The Soup Roll
|Christine Fair||Farragut High School|
|2345 S Christiana|
|Chicago IL 60623|
This lesson is designed for Grade 5.
Students will be able to determine if the contents of a can affect how long it takes to roll down an incline.
3 6 x 1’ ft. slantboards
3 cans each of a creamy soup, a broth and a chunky 10 ¾ ounce soup cans
3 cooperative learning groups which elect a leader, roller and time keeper.
clock with a second hand
1 worksheet per group
2 inertia rods
(2 yardsticks with weights attached)
Students will be divided up into groups. Each group will get a can of each type of soup, a stopwatch, a work sheet and a slantboard. Students will roll each can 3 times down the slantboard and record the time from the top of the inclined plane to the very bottom where a yardstick will be placed. Each group will do this three times and average the results. Students will record their times on their worksheets. Do the same thing on a smooth, flat surface, such as the table top or the floor. Is there a difference in your results? Conclude whether a different type of soup rolls faster or slower and explain why.
Students will then try and roll two can down the slantboard at the same time. Students will time the soups to see which moves faster. They will record their findings. Students will be asked to explain why they think one can rolled faster than the other. Students should conclude the heavier can moves slower because of its weight and contents.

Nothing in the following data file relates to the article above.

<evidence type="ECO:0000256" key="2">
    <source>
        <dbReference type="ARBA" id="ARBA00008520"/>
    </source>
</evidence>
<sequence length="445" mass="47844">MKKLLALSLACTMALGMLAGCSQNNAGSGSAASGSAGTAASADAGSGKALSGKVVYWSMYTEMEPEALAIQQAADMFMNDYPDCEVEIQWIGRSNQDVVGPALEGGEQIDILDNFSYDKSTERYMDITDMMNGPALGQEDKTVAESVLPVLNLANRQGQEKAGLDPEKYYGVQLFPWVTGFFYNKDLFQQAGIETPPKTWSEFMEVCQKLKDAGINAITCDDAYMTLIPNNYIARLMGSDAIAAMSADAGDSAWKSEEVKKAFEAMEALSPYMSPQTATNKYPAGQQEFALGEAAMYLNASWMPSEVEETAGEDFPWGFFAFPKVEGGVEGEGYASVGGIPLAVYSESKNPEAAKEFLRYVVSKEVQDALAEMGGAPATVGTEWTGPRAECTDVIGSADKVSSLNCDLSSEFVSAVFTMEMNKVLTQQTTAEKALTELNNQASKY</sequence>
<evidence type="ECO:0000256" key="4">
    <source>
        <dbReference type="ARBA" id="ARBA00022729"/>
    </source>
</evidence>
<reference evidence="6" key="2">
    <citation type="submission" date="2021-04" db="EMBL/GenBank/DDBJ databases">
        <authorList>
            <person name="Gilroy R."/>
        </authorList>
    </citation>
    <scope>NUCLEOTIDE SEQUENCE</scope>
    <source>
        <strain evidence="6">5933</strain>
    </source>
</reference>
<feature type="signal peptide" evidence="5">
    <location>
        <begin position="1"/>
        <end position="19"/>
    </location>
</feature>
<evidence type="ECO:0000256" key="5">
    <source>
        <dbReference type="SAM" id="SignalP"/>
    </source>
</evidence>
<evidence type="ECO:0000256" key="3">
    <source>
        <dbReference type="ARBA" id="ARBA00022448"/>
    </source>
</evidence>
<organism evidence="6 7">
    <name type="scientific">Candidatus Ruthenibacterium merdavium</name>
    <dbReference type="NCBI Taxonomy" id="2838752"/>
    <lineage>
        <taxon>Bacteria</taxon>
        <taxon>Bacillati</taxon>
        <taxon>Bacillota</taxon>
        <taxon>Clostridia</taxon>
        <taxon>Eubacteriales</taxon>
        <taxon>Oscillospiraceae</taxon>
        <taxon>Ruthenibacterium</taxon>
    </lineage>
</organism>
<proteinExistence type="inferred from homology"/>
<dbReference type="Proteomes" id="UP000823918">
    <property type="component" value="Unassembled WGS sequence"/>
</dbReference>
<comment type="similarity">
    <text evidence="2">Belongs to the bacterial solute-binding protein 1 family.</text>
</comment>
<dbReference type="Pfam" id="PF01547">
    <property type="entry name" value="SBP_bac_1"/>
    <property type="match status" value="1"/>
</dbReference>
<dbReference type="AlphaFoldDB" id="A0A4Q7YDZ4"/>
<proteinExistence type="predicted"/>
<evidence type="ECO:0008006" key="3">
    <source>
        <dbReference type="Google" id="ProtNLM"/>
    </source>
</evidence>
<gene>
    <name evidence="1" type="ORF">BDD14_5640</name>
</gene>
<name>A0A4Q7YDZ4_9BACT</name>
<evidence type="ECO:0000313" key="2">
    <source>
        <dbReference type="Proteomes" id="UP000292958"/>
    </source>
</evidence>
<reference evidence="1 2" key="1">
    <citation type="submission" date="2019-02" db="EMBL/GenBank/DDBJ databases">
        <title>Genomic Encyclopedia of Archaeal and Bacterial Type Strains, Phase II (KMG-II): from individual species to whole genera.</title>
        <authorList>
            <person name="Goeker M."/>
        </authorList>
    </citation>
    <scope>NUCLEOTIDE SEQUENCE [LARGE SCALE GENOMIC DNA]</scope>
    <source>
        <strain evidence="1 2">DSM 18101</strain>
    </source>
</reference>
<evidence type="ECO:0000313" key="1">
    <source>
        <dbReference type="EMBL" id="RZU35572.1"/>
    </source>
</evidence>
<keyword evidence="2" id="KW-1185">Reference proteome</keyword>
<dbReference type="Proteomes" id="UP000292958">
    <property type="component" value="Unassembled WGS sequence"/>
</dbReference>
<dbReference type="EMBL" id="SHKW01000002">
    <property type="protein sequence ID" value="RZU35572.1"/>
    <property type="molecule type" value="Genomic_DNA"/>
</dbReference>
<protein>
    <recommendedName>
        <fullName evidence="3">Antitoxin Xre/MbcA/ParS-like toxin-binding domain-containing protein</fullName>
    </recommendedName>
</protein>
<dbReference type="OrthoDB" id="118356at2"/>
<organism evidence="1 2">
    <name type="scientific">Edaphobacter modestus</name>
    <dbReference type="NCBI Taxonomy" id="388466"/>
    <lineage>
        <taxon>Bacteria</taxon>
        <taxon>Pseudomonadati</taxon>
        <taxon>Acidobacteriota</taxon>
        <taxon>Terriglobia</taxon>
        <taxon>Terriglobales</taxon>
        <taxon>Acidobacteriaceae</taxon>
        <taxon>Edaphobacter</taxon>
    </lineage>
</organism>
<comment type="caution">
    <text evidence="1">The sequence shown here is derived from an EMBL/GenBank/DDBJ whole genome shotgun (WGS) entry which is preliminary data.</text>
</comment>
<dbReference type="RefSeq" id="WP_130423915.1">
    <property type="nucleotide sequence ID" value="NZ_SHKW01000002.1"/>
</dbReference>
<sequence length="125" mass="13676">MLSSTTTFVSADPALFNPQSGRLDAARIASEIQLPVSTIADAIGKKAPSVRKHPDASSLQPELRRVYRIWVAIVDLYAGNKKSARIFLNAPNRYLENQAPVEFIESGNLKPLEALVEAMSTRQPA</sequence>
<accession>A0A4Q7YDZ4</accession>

A final exercise that could be tried with the entire class is to have class compare to weighted inertia rods. Two students are ask to lift an inertia rod in one hand, with that hand extended. Each student must hold the rod vertically; twisting the inertia rod back and forth with the arm as an axis of rotation. Have two more pupils count how many times the pupils twist the rods. Have the pupils exchange inertia rods, and do the exercise again. The class is the audience. Pose the question to the class "why do you think one person was able to move they’re inertia rod faster?" The students should be able after exchanging rods to determine that the weights of the two inertia rods are equal, but the weight is distributed differently in each of the rods. The class must explain why one pupil can twist his rod faster than the other pupil. Their explanation must correspond with the explanation of why one type of soup can rolls faster than the others due to the differing weight factors.
Students will be assessed based on their participation. The teacher will observe and pass by each station and ask each student why they feel this phenomena is happening. All students should be able to tell what they saw happening.